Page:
How much you can borrow will depend on your income and your credit history.

How do home improvement loans work?

When you take out a home improvement loan you borrow a fixed amount of money. You then pay it back, plus interest in monthly instalments over a pre-agreed “term”. 

Once you've paid your loan in full, your account is closed.

The interest rate on the loan may be either fixed or variable.

If you take out a secured home improvement loan, the term may be like your mortgage (for instance up to 25 years).

If you take out an unsecured home improvement loan, the term is likely to be shorter (often 2 to 7 years).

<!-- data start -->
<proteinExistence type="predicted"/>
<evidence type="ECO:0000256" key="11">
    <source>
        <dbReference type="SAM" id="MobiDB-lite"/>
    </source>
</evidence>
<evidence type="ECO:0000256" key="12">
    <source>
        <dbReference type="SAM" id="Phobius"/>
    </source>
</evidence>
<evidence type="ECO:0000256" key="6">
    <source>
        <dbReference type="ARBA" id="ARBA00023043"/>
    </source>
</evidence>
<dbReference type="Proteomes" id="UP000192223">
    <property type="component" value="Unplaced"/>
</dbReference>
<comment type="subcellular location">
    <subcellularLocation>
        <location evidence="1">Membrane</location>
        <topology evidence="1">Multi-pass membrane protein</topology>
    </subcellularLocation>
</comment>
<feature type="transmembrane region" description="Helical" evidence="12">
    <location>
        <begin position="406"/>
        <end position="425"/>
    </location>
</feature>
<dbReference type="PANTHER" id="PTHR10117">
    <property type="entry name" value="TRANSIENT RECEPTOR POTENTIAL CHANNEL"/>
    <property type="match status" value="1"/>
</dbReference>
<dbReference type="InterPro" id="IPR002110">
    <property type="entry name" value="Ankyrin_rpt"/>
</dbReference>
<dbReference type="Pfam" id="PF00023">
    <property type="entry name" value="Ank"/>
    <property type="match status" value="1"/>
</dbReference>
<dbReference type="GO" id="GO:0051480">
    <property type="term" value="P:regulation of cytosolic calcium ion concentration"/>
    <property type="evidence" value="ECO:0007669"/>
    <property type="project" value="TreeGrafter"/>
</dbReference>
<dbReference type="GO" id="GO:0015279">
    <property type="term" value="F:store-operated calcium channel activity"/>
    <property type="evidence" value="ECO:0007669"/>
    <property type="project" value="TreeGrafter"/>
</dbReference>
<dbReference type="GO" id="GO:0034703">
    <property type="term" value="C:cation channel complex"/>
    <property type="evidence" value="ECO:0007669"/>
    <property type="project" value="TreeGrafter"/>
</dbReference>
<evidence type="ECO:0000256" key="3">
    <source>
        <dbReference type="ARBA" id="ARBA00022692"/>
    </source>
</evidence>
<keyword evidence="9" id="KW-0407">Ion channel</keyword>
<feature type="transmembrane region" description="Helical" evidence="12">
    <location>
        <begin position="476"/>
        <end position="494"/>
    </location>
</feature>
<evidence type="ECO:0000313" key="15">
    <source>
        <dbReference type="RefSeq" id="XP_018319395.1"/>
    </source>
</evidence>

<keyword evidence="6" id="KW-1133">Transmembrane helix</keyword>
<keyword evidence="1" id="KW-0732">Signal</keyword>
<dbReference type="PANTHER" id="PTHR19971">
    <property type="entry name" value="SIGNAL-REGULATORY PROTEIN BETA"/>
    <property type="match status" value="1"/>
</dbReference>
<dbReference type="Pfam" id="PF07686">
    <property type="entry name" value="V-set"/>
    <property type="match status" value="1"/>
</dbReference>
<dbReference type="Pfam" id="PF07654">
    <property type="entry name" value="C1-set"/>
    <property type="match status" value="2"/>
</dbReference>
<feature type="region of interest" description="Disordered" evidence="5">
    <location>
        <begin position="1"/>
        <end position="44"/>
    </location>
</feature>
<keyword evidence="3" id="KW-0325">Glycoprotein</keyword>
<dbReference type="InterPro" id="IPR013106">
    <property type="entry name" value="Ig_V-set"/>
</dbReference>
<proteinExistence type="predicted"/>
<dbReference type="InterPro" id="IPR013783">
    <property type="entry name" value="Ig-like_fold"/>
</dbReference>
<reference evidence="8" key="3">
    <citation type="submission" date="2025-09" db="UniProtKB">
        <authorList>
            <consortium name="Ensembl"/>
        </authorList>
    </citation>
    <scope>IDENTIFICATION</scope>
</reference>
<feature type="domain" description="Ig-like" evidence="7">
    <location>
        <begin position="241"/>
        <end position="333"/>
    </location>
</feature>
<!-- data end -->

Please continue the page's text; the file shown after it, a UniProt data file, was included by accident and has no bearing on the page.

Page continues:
You can usually borrow more with a secured home improvement loan than an unsecured loan. This depends on how much equity you have.

You should shop around for the best home improvement loan.

Sometimes you can get a lower interest rate by borrowing more (often above £7,500). 

But be careful not to borrow more than you can afford to repay.

A home improvement loan calculator will show you the:

  • annual percentage rate (APR) on the loan

  • term

  • monthly repayments

  • total you'll repay

Will home improvements add value to my home?

According to Halifax¹, attics or loft conversions add the most value to your home.

Halifax found that those who convert their loft can expect to add an average of £11,020 to the value of their home.

The second most lucrative improvement was a “living roof”. 

A living roof is an Instagrammable feature where you add plants to the roof of a house. 

This can add up to £8,676 to the value of your home.